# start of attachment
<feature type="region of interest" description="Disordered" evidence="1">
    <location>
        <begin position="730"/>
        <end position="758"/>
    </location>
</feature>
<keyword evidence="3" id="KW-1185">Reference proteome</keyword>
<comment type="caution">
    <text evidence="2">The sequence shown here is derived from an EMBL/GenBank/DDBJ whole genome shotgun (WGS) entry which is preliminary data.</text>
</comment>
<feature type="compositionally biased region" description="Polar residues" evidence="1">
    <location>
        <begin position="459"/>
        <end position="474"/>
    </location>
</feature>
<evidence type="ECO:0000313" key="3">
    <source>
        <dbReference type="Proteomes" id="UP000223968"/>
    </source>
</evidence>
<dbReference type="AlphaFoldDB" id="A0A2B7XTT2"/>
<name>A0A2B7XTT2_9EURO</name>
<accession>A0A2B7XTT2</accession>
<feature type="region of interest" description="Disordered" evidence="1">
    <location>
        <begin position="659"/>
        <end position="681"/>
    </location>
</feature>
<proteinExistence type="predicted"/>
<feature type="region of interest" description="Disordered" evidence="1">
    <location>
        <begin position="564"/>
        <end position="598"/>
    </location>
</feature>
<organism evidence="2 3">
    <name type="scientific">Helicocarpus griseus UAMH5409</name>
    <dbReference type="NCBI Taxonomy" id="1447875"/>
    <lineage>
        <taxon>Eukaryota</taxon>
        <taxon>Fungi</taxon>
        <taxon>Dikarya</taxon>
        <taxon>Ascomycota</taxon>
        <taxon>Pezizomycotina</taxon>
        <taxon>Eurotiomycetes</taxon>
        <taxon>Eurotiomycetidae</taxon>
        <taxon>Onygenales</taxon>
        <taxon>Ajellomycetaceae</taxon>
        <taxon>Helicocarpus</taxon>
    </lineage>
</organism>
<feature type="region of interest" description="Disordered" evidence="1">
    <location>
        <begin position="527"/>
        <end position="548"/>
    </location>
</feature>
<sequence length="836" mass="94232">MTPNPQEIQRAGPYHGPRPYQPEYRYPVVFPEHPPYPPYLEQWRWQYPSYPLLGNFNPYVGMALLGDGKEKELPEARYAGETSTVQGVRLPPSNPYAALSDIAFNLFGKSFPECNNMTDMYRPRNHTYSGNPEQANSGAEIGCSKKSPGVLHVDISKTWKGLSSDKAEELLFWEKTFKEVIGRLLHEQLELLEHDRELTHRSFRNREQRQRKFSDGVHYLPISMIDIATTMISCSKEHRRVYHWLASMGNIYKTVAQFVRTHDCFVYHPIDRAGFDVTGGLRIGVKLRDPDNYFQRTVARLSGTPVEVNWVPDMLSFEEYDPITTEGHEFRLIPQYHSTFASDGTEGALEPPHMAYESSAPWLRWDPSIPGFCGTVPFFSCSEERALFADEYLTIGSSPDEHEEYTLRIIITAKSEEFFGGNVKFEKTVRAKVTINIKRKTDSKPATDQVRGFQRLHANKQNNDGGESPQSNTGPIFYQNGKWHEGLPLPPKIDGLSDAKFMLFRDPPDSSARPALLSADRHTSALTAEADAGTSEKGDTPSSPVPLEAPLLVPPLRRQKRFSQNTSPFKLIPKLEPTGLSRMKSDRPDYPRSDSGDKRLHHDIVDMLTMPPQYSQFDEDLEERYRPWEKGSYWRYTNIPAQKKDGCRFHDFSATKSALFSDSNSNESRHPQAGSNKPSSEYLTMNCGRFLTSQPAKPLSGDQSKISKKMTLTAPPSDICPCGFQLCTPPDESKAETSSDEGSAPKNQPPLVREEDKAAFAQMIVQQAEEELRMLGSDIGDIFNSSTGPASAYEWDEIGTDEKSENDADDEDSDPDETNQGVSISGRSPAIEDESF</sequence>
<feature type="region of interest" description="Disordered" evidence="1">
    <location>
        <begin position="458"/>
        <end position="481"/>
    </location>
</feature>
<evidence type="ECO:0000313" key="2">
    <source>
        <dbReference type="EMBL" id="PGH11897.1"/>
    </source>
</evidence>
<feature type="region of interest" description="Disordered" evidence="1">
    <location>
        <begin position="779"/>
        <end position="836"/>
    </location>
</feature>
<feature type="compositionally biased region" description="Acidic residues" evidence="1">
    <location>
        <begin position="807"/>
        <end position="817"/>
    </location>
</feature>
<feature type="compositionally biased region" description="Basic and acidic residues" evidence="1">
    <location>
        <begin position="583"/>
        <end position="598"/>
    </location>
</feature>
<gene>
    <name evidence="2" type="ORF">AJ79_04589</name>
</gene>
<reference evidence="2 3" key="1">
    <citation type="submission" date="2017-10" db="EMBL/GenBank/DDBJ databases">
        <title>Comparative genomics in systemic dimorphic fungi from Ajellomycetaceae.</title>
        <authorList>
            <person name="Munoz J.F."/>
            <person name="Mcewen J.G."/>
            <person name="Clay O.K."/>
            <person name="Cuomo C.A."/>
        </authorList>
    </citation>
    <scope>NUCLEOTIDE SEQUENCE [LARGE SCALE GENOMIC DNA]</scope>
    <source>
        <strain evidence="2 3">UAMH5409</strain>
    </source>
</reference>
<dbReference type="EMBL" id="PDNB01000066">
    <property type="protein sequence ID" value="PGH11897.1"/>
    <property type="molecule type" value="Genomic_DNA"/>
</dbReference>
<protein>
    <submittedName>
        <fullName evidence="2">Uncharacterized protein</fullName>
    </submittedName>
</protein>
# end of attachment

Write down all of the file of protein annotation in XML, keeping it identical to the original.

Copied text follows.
<feature type="region of interest" description="Disordered" evidence="1">
    <location>
        <begin position="730"/>
        <end position="758"/>
    </location>
</feature>
<keyword evidence="3" id="KW-1185">Reference proteome</keyword>
<comment type="caution">
    <text evidence="2">The sequence shown here is derived from an EMBL/GenBank/DDBJ whole genome shotgun (WGS) entry which is preliminary data.</text>
</comment>
<feature type="compositionally biased region" description="Polar residues" evidence="1">
    <location>
        <begin position="459"/>
        <end position="474"/>
    </location>
</feature>
<evidence type="ECO:0000313" key="3">
    <source>
        <dbReference type="Proteomes" id="UP000223968"/>
    </source>
</evidence>
<dbReference type="AlphaFoldDB" id="A0A2B7XTT2"/>
<name>A0A2B7XTT2_9EURO</name>
<accession>A0A2B7XTT2</accession>
<feature type="region of interest" description="Disordered" evidence="1">
    <location>
        <begin position="659"/>
        <end position="681"/>
    </location>
</feature>
<proteinExistence type="predicted"/>
<feature type="region of interest" description="Disordered" evidence="1">
    <location>
        <begin position="564"/>
        <end position="598"/>
    </location>
</feature>
<organism evidence="2 3">
    <name type="scientific">Helicocarpus griseus UAMH5409</name>
    <dbReference type="NCBI Taxonomy" id="1447875"/>
    <lineage>
        <taxon>Eukaryota</taxon>
        <taxon>Fungi</taxon>
        <taxon>Dikarya</taxon>
        <taxon>Ascomycota</taxon>
        <taxon>Pezizomycotina</taxon>
        <taxon>Eurotiomycetes</taxon>
        <taxon>Eurotiomycetidae</taxon>
        <taxon>Onygenales</taxon>
        <taxon>Ajellomycetaceae</taxon>
        <taxon>Helicocarpus</taxon>
    </lineage>
</organism>
<feature type="region of interest" description="Disordered" evidence="1">
    <location>
        <begin position="527"/>
        <end position="548"/>
    </location>
</feature>
<sequence length="836" mass="94232">MTPNPQEIQRAGPYHGPRPYQPEYRYPVVFPEHPPYPPYLEQWRWQYPSYPLLGNFNPYVGMALLGDGKEKELPEARYAGETSTVQGVRLPPSNPYAALSDIAFNLFGKSFPECNNMTDMYRPRNHTYSGNPEQANSGAEIGCSKKSPGVLHVDISKTWKGLSSDKAEELLFWEKTFKEVIGRLLHEQLELLEHDRELTHRSFRNREQRQRKFSDGVHYLPISMIDIATTMISCSKEHRRVYHWLASMGNIYKTVAQFVRTHDCFVYHPIDRAGFDVTGGLRIGVKLRDPDNYFQRTVARLSGTPVEVNWVPDMLSFEEYDPITTEGHEFRLIPQYHSTFASDGTEGALEPPHMAYESSAPWLRWDPSIPGFCGTVPFFSCSEERALFADEYLTIGSSPDEHEEYTLRIIITAKSEEFFGGNVKFEKTVRAKVTINIKRKTDSKPATDQVRGFQRLHANKQNNDGGESPQSNTGPIFYQNGKWHEGLPLPPKIDGLSDAKFMLFRDPPDSSARPALLSADRHTSALTAEADAGTSEKGDTPSSPVPLEAPLLVPPLRRQKRFSQNTSPFKLIPKLEPTGLSRMKSDRPDYPRSDSGDKRLHHDIVDMLTMPPQYSQFDEDLEERYRPWEKGSYWRYTNIPAQKKDGCRFHDFSATKSALFSDSNSNESRHPQAGSNKPSSEYLTMNCGRFLTSQPAKPLSGDQSKISKKMTLTAPPSDICPCGFQLCTPPDESKAETSSDEGSAPKNQPPLVREEDKAAFAQMIVQQAEEELRMLGSDIGDIFNSSTGPASAYEWDEIGTDEKSENDADDEDSDPDETNQGVSISGRSPAIEDESF</sequence>
<feature type="region of interest" description="Disordered" evidence="1">
    <location>
        <begin position="458"/>
        <end position="481"/>
    </location>
</feature>
<evidence type="ECO:0000313" key="2">
    <source>
        <dbReference type="EMBL" id="PGH11897.1"/>
    </source>
</evidence>
<feature type="region of interest" description="Disordered" evidence="1">
    <location>
        <begin position="779"/>
        <end position="836"/>
    </location>
</feature>
<feature type="compositionally biased region" description="Acidic residues" evidence="1">
    <location>
        <begin position="807"/>
        <end position="817"/>
    </location>
</feature>
<feature type="compositionally biased region" description="Basic and acidic residues" evidence="1">
    <location>
        <begin position="583"/>
        <end position="598"/>
    </location>
</feature>
<gene>
    <name evidence="2" type="ORF">AJ79_04589</name>
</gene>
<reference evidence="2 3" key="1">
    <citation type="submission" date="2017-10" db="EMBL/GenBank/DDBJ databases">
        <title>Comparative genomics in systemic dimorphic fungi from Ajellomycetaceae.</title>
        <authorList>
            <person name="Munoz J.F."/>
            <person name="Mcewen J.G."/>
            <person name="Clay O.K."/>
            <person name="Cuomo C.A."/>
        </authorList>
    </citation>
    <scope>NUCLEOTIDE SEQUENCE [LARGE SCALE GENOMIC DNA]</scope>
    <source>
        <strain evidence="2 3">UAMH5409</strain>
    </source>
</reference>
<dbReference type="EMBL" id="PDNB01000066">
    <property type="protein sequence ID" value="PGH11897.1"/>
    <property type="molecule type" value="Genomic_DNA"/>
</dbReference>
<protein>
    <submittedName>
        <fullName evidence="2">Uncharacterized protein</fullName>
    </submittedName>
</protein>